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Using SSMS, I have changed the SSIS Catalog Logging Level from Basic to Performance to a Custom Logging Level in a 2017 SQL Server Instance and then I run the report: "All Executions". It doesn’t seem to matter what Logging Level I am at, the amount of data/detail that is included in the SSIS Catalog Report remains the same. I would think the amount of detail would change with each Logging Level.

If the SSIS Catalog Reports do not change when the Logging Level changes, then how do I see the changes to the Logging Levels? Otherwise, if the SSIS Catalog Reports are suppose change, can someone please point me in the correct path to get the SSIS Catalog Reports to change?

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    It's not clear from your question, but are these new executions that you are looking at after the Logging Level? If they're older executions, the data is still in the SSISDB tables, so they would still report with what was there for that OperationID.New executions should reflect the new Logging Level. Logging Level is actually set on the Advanced tab on the job that can run packages, so you may have to switch it there too, if you have agent jobs set up already.
    – BCM
    Oct 21, 2020 at 12:21
  • The new executions are after the change in the Logging Level. So, what you are saying, is that changing the Server Level Logging Level may not change the Logging Level on already existing steps/jobs?
    – steveb
    Oct 22, 2020 at 15:10
  • Correct @billinkc has the correct answer. On the individual job step, click the Configuration tab, then the Advanced tab. In the middle there will be a drop down for Logging level, which will be set to default. Change it to your new one.
    – BCM
    Oct 22, 2020 at 18:30

1 Answer 1

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As BCM indicates, that default will apply to new executions. Your job in SQL Agent likely has the earlier default level baked into the execution and so it's overriding the system default. In the Advanced properties, you'd switch it to the new value.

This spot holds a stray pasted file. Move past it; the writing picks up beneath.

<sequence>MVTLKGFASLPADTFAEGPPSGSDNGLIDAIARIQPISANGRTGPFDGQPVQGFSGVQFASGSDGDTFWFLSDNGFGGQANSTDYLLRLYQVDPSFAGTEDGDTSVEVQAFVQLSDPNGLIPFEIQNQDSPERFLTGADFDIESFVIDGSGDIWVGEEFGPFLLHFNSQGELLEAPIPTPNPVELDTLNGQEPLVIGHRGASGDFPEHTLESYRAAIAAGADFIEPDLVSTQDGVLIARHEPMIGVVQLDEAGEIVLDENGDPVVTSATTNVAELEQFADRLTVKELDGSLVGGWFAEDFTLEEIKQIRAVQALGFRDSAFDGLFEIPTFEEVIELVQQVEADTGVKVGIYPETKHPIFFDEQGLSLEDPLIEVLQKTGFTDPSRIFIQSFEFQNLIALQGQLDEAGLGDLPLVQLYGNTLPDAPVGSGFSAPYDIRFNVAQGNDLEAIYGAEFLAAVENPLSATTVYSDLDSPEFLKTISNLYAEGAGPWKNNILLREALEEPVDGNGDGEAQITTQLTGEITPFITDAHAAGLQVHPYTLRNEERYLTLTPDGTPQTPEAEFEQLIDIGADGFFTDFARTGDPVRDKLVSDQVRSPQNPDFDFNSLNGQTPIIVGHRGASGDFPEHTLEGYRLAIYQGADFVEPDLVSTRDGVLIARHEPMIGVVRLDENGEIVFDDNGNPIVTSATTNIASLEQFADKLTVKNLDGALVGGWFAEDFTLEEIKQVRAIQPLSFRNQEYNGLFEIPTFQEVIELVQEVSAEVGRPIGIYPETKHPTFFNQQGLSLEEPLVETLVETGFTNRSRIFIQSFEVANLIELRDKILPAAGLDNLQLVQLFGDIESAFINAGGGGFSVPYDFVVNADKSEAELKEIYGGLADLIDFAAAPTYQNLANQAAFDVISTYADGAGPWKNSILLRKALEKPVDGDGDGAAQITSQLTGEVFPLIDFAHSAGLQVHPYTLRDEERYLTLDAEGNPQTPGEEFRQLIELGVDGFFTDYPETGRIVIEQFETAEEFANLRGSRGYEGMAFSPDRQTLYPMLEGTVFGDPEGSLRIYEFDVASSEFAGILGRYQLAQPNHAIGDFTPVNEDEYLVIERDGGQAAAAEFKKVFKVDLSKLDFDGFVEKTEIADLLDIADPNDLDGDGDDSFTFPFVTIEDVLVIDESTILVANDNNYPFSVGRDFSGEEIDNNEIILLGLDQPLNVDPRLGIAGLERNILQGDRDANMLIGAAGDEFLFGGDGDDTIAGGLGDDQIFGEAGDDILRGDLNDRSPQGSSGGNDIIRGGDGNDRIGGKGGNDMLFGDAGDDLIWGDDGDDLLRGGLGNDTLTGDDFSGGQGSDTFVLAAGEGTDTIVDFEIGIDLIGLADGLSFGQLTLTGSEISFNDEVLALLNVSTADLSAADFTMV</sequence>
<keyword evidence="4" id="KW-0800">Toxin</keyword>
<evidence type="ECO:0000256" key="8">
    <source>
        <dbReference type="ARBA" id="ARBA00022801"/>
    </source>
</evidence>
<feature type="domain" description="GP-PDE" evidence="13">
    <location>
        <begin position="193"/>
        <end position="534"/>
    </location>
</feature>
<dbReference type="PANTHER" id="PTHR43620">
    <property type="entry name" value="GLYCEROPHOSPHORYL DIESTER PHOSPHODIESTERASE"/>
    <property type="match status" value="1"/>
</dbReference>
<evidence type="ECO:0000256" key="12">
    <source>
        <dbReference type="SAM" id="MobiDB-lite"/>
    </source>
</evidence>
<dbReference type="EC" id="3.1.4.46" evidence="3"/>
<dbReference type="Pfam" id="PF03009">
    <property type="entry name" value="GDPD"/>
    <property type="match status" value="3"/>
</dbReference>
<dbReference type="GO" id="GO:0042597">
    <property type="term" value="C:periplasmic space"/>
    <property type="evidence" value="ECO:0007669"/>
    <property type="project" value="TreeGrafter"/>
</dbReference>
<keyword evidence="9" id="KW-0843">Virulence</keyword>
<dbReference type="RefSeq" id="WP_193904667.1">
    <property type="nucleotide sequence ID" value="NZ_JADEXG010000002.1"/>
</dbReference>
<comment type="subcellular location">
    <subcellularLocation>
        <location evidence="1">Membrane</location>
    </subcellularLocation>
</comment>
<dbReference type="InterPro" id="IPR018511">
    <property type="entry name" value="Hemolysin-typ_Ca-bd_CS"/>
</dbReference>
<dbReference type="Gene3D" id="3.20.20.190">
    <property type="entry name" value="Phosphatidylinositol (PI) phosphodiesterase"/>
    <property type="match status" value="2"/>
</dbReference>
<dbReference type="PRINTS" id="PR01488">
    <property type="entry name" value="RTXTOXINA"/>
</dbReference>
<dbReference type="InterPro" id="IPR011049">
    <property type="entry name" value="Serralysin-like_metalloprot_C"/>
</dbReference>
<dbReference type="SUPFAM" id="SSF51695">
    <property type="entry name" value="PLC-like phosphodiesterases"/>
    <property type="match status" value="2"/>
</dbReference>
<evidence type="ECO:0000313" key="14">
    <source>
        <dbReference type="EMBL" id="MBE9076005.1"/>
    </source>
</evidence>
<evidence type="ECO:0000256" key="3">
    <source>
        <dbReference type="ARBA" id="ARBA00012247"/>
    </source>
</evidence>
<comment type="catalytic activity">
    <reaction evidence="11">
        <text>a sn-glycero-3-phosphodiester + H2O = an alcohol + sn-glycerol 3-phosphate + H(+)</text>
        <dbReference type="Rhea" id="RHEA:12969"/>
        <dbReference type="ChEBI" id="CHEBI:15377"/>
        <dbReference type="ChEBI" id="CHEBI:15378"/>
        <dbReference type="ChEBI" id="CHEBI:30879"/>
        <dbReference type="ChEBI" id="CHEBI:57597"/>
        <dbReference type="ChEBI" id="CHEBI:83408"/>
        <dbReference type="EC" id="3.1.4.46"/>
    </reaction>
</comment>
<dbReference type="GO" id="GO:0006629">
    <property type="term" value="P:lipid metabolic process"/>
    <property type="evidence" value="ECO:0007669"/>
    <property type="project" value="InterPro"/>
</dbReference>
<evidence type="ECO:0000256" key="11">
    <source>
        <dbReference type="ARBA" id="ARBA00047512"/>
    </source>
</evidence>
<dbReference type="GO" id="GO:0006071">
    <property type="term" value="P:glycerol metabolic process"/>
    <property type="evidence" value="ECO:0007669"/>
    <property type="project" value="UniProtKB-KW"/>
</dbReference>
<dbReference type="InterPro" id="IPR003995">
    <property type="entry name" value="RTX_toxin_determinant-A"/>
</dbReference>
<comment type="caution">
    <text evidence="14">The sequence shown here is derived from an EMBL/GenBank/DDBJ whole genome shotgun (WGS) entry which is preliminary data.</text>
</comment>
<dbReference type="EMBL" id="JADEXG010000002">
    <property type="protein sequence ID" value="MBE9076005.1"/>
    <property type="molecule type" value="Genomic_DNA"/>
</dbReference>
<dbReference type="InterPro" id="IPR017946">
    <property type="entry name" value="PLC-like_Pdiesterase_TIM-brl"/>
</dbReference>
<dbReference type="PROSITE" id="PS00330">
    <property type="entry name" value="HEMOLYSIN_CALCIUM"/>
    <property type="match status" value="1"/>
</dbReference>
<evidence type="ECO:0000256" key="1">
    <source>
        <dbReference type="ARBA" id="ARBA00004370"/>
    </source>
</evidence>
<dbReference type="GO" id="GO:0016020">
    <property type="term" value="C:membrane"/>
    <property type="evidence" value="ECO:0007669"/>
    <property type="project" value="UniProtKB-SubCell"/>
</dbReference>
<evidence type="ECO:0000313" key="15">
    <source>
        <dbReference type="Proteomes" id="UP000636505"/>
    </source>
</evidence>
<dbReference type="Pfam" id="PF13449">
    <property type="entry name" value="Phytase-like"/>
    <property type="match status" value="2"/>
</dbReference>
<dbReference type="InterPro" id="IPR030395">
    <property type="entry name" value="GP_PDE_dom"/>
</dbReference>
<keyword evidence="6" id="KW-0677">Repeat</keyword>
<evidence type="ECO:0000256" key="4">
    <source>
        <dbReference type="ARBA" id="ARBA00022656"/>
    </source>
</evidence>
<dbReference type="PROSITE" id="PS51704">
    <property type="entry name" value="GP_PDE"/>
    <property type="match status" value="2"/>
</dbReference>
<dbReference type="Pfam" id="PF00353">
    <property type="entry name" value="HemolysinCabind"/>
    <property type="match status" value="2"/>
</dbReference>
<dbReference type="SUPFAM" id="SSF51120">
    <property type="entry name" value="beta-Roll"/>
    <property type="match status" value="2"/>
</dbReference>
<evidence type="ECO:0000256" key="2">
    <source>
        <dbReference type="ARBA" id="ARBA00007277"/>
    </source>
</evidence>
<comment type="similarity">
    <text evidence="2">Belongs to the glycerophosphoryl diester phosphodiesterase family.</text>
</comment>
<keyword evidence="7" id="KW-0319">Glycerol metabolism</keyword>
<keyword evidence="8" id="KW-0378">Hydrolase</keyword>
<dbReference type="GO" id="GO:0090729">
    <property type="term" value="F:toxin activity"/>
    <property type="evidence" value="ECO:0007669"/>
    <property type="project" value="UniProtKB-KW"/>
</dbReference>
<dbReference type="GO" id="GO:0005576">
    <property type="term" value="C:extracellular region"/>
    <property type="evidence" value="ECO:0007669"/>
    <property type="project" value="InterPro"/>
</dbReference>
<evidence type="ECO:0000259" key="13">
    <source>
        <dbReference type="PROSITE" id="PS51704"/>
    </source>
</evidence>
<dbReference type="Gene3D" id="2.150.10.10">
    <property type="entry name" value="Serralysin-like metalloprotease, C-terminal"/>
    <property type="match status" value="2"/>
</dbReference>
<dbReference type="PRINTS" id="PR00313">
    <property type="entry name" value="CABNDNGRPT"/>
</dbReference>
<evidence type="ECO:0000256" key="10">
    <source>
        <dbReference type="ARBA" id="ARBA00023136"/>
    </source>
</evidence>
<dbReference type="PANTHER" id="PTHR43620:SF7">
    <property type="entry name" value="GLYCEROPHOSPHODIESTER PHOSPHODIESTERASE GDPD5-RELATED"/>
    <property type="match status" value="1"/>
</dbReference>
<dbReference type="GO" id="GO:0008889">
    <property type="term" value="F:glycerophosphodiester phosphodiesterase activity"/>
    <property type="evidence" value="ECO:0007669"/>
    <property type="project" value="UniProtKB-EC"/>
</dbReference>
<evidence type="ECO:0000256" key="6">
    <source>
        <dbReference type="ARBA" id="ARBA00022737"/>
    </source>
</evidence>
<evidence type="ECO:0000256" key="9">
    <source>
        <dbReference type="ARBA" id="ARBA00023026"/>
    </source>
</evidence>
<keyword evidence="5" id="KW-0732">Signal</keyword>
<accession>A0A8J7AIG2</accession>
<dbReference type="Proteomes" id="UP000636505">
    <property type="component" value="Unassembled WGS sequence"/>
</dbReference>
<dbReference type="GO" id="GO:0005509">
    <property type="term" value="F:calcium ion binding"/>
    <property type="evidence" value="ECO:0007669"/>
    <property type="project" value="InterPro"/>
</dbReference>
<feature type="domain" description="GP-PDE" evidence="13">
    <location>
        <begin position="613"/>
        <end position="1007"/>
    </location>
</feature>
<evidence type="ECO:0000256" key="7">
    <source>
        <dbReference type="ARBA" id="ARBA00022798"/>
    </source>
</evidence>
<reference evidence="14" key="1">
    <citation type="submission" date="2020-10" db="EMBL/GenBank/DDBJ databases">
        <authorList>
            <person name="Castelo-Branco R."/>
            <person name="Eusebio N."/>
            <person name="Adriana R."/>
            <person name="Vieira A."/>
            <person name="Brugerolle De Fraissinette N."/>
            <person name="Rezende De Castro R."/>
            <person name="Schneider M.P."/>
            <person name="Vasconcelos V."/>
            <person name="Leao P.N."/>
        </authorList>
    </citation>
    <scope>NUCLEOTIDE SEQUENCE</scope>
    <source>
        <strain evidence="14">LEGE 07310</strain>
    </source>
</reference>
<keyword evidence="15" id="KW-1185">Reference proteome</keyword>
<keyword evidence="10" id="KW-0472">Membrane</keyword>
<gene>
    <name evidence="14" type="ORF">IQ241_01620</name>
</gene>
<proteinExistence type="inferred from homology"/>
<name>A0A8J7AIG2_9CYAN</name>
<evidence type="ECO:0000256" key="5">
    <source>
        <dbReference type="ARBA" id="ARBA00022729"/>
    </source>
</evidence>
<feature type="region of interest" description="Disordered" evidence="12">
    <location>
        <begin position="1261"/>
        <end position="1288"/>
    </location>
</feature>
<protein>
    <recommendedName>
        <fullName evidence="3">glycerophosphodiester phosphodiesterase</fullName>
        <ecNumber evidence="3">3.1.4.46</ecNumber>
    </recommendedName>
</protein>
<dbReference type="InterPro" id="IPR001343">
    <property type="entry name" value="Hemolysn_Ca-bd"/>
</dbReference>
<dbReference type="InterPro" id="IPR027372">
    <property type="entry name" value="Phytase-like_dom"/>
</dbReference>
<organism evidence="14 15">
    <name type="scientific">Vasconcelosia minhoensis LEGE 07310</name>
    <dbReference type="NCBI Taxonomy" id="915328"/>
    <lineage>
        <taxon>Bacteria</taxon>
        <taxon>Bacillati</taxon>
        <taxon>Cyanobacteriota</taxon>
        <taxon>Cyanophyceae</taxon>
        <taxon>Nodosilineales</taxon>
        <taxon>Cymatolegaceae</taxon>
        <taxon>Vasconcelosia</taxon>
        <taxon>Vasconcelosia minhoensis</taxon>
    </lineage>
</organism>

When you manually run a job, this is the syntax of the steps it takes (agent job does the same behind the scenes)

DECLARE @execution_id bigint;

EXEC SSISDB.catalog.create_execution
    @package_name = N'Package.dtsx'
,   @execution_id = @execution_id OUTPUT
,   @folder_name = N'FolderName'
,   @project_name = N'ProjectName'
,   @use32bitruntime = False
,   @reference_id = NULL;

SELECT
    @execution_id;

-- 0 = None
-- 1 = Basic
-- 2 = Performance
-- 3 = Verbose
-- 4 = Runtime Lineage
-- 100 = Custom
DECLARE @var0 smallint = 1;

EXEC SSISDB.catalog.set_execution_parameter_value
    @execution_id
,   @object_type = 50
,   @parameter_name = N'LOGGING_LEVEL'
,   @parameter_value = @var0;

EXEC SSISDB.catalog.start_execution
    @execution_id;
GO

If you use the custom/ 100 logging value, then you also need to specify what custom logging level you want to use. Assuming I created a log level called "New Custom Logging Level", I'd add set this parameter before invoking start_execution

DECLARE @logLevelName SQL_VARIANT = N'New Custom Logging Level'
EXEC [SSISDB].[catalog].[set_execution_parameter_value] 
    @execution_id
,   @object_type = 50
,   @parameter_name = N'CUSTOMIZED_LOGGING_LEVEL'
,   @parameter_value = @logLevelName;

MSDN set_execution_parameter_value

Tim Mitchell has a good article on setting the execution parameter values

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